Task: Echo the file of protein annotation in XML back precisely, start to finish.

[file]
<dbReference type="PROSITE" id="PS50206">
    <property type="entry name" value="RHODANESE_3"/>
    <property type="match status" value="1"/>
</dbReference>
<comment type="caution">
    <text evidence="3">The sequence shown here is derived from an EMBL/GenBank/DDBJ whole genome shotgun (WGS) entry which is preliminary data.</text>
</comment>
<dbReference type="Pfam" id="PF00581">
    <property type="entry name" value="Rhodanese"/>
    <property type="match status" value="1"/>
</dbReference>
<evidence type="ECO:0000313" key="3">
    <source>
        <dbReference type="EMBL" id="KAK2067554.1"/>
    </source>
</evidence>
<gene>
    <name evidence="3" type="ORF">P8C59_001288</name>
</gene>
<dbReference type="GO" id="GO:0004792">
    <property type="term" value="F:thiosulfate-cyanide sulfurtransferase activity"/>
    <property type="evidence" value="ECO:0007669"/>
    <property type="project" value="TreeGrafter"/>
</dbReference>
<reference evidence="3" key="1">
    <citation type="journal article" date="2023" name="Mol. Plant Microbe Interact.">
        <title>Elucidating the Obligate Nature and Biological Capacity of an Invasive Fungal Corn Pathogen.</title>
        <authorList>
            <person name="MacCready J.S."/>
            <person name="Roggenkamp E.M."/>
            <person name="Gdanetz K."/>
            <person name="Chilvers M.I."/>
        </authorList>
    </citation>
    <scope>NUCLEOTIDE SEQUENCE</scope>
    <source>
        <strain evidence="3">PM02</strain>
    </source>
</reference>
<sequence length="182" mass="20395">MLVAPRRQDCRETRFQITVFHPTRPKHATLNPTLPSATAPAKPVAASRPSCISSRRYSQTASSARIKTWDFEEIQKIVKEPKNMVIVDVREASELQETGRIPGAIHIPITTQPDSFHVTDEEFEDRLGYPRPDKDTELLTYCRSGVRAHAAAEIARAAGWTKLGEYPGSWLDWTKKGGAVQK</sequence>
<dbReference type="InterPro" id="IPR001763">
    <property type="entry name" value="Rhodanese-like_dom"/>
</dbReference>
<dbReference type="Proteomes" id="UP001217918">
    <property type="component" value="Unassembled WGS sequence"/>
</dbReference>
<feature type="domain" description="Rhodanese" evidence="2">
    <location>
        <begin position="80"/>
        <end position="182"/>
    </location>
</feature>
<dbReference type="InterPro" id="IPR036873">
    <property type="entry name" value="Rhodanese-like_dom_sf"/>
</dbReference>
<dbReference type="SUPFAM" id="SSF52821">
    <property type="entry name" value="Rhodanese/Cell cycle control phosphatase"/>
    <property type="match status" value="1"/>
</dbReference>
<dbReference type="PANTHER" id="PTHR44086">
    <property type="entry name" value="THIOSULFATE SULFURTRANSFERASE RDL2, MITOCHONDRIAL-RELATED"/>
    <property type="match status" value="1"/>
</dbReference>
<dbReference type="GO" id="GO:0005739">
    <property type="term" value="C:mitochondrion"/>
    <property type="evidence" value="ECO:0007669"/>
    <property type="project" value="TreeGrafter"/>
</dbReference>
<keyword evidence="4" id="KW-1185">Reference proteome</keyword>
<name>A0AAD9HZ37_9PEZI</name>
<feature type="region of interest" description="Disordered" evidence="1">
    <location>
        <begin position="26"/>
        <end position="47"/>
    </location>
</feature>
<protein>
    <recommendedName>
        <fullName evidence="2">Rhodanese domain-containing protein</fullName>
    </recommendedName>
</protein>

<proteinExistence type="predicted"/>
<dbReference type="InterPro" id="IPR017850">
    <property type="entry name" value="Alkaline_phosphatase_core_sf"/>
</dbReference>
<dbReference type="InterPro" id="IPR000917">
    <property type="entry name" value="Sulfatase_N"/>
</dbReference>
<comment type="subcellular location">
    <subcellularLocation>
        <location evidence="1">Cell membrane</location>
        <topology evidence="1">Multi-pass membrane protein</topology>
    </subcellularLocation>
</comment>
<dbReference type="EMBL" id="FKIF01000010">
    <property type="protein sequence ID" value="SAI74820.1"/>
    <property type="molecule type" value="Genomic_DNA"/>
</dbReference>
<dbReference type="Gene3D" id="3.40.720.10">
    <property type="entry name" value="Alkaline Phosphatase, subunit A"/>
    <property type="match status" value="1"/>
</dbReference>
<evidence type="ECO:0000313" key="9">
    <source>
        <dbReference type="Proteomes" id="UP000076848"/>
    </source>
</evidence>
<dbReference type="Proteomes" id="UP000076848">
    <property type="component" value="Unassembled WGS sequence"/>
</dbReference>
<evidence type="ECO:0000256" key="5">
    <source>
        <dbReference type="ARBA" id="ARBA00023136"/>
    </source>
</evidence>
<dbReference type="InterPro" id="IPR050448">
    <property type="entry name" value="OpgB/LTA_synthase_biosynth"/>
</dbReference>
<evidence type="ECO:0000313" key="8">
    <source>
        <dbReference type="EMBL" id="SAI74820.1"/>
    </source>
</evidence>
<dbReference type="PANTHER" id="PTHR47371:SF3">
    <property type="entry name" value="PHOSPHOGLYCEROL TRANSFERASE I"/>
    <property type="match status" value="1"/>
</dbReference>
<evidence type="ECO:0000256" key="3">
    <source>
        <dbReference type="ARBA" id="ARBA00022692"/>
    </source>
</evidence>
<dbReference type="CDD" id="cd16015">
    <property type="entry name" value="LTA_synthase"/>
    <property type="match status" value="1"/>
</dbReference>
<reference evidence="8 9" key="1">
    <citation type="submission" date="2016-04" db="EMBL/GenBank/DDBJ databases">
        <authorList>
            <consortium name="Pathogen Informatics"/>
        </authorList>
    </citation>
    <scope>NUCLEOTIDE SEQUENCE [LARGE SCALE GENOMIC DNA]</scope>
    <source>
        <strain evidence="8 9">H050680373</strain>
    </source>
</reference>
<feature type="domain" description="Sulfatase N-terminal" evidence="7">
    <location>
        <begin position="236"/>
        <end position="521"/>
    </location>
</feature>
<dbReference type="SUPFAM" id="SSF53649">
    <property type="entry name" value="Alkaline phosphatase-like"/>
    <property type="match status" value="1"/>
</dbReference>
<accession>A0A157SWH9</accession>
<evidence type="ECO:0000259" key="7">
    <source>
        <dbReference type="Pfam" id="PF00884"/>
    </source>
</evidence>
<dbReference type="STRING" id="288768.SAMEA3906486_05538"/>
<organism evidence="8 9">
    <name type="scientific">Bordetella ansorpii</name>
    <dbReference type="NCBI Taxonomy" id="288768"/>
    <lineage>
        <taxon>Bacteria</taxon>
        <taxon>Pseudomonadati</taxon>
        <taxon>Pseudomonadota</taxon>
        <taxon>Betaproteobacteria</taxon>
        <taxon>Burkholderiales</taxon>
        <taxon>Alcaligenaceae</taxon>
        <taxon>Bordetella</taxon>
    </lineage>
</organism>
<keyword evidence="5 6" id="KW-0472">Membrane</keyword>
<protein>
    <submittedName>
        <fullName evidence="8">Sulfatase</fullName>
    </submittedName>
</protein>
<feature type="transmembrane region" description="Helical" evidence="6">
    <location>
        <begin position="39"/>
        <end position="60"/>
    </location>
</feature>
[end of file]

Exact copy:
<dbReference type="PROSITE" id="PS50206">
    <property type="entry name" value="RHODANESE_3"/>
    <property type="match status" value="1"/>
</dbReference>
<comment type="caution">
    <text evidence="3">The sequence shown here is derived from an EMBL/GenBank/DDBJ whole genome shotgun (WGS) entry which is preliminary data.</text>
</comment>
<dbReference type="Pfam" id="PF00581">
    <property type="entry name" value="Rhodanese"/>
    <property type="match status" value="1"/>
</dbReference>
<evidence type="ECO:0000313" key="3">
    <source>
        <dbReference type="EMBL" id="KAK2067554.1"/>
    </source>
</evidence>
<gene>
    <name evidence="3" type="ORF">P8C59_001288</name>
</gene>
<dbReference type="GO" id="GO:0004792">
    <property type="term" value="F:thiosulfate-cyanide sulfurtransferase activity"/>
    <property type="evidence" value="ECO:0007669"/>
    <property type="project" value="TreeGrafter"/>
</dbReference>
<reference evidence="3" key="1">
    <citation type="journal article" date="2023" name="Mol. Plant Microbe Interact.">
        <title>Elucidating the Obligate Nature and Biological Capacity of an Invasive Fungal Corn Pathogen.</title>
        <authorList>
            <person name="MacCready J.S."/>
            <person name="Roggenkamp E.M."/>
            <person name="Gdanetz K."/>
            <person name="Chilvers M.I."/>
        </authorList>
    </citation>
    <scope>NUCLEOTIDE SEQUENCE</scope>
    <source>
        <strain evidence="3">PM02</strain>
    </source>
</reference>
<sequence length="182" mass="20395">MLVAPRRQDCRETRFQITVFHPTRPKHATLNPTLPSATAPAKPVAASRPSCISSRRYSQTASSARIKTWDFEEIQKIVKEPKNMVIVDVREASELQETGRIPGAIHIPITTQPDSFHVTDEEFEDRLGYPRPDKDTELLTYCRSGVRAHAAAEIARAAGWTKLGEYPGSWLDWTKKGGAVQK</sequence>
<dbReference type="InterPro" id="IPR001763">
    <property type="entry name" value="Rhodanese-like_dom"/>
</dbReference>
<dbReference type="Proteomes" id="UP001217918">
    <property type="component" value="Unassembled WGS sequence"/>
</dbReference>
<feature type="domain" description="Rhodanese" evidence="2">
    <location>
        <begin position="80"/>
        <end position="182"/>
    </location>
</feature>
<dbReference type="InterPro" id="IPR036873">
    <property type="entry name" value="Rhodanese-like_dom_sf"/>
</dbReference>
<dbReference type="SUPFAM" id="SSF52821">
    <property type="entry name" value="Rhodanese/Cell cycle control phosphatase"/>
    <property type="match status" value="1"/>
</dbReference>
<dbReference type="PANTHER" id="PTHR44086">
    <property type="entry name" value="THIOSULFATE SULFURTRANSFERASE RDL2, MITOCHONDRIAL-RELATED"/>
    <property type="match status" value="1"/>
</dbReference>
<dbReference type="GO" id="GO:0005739">
    <property type="term" value="C:mitochondrion"/>
    <property type="evidence" value="ECO:0007669"/>
    <property type="project" value="TreeGrafter"/>
</dbReference>
<keyword evidence="4" id="KW-1185">Reference proteome</keyword>
<name>A0AAD9HZ37_9PEZI</name>
<feature type="region of interest" description="Disordered" evidence="1">
    <location>
        <begin position="26"/>
        <end position="47"/>
    </location>
</feature>
<protein>
    <recommendedName>
        <fullName evidence="2">Rhodanese domain-containing protein</fullName>
    </recommendedName>
</protein>

<proteinExistence type="predicted"/>
<dbReference type="InterPro" id="IPR017850">
    <property type="entry name" value="Alkaline_phosphatase_core_sf"/>
</dbReference>
<dbReference type="InterPro" id="IPR000917">
    <property type="entry name" value="Sulfatase_N"/>
</dbReference>
<comment type="subcellular location">
    <subcellularLocation>
        <location evidence="1">Cell membrane</location>
        <topology evidence="1">Multi-pass membrane protein</topology>
    </subcellularLocation>
</comment>
<dbReference type="EMBL" id="FKIF01000010">
    <property type="protein sequence ID" value="SAI74820.1"/>
    <property type="molecule type" value="Genomic_DNA"/>
</dbReference>
<dbReference type="Gene3D" id="3.40.720.10">
    <property type="entry name" value="Alkaline Phosphatase, subunit A"/>
    <property type="match status" value="1"/>
</dbReference>
<evidence type="ECO:0000313" key="9">
    <source>
        <dbReference type="Proteomes" id="UP000076848"/>
    </source>
</evidence>
<dbReference type="Proteomes" id="UP000076848">
    <property type="component" value="Unassembled WGS sequence"/>
</dbReference>
<evidence type="ECO:0000256" key="5">
    <source>
        <dbReference type="ARBA" id="ARBA00023136"/>
    </source>
</evidence>
<dbReference type="InterPro" id="IPR050448">
    <property type="entry name" value="OpgB/LTA_synthase_biosynth"/>
</dbReference>
<evidence type="ECO:0000313" key="8">
    <source>
        <dbReference type="EMBL" id="SAI74820.1"/>
    </source>
</evidence>
<dbReference type="PANTHER" id="PTHR47371:SF3">
    <property type="entry name" value="PHOSPHOGLYCEROL TRANSFERASE I"/>
    <property type="match status" value="1"/>
</dbReference>
<evidence type="ECO:0000256" key="3">
    <source>
        <dbReference type="ARBA" id="ARBA00022692"/>
    </source>
</evidence>
<dbReference type="CDD" id="cd16015">
    <property type="entry name" value="LTA_synthase"/>
    <property type="match status" value="1"/>
</dbReference>
<reference evidence="8 9" key="1">
    <citation type="submission" date="2016-04" db="EMBL/GenBank/DDBJ databases">
        <authorList>
            <consortium name="Pathogen Informatics"/>
        </authorList>
    </citation>
    <scope>NUCLEOTIDE SEQUENCE [LARGE SCALE GENOMIC DNA]</scope>
    <source>
        <strain evidence="8 9">H050680373</strain>
    </source>
</reference>
<feature type="domain" description="Sulfatase N-terminal" evidence="7">
    <location>
        <begin position="236"/>
        <end position="521"/>
    </location>
</feature>
<dbReference type="SUPFAM" id="SSF53649">
    <property type="entry name" value="Alkaline phosphatase-like"/>
    <property type="match status" value="1"/>
</dbReference>
<accession>A0A157SWH9</accession>
<evidence type="ECO:0000259" key="7">
    <source>
        <dbReference type="Pfam" id="PF00884"/>
    </source>
</evidence>
<dbReference type="STRING" id="288768.SAMEA3906486_05538"/>
<organism evidence="8 9">
    <name type="scientific">Bordetella ansorpii</name>
    <dbReference type="NCBI Taxonomy" id="288768"/>
    <lineage>
        <taxon>Bacteria</taxon>
        <taxon>Pseudomonadati</taxon>
        <taxon>Pseudomonadota</taxon>
        <taxon>Betaproteobacteria</taxon>
        <taxon>Burkholderiales</taxon>
        <taxon>Alcaligenaceae</taxon>
        <taxon>Bordetella</taxon>
    </lineage>
</organism>
<keyword evidence="5 6" id="KW-0472">Membrane</keyword>
<protein>
    <submittedName>
        <fullName evidence="8">Sulfatase</fullName>
    </submittedName>
</protein>
<feature type="transmembrane region" description="Helical" evidence="6">
    <location>
        <begin position="39"/>
        <end position="60"/>
    </location>
</feature>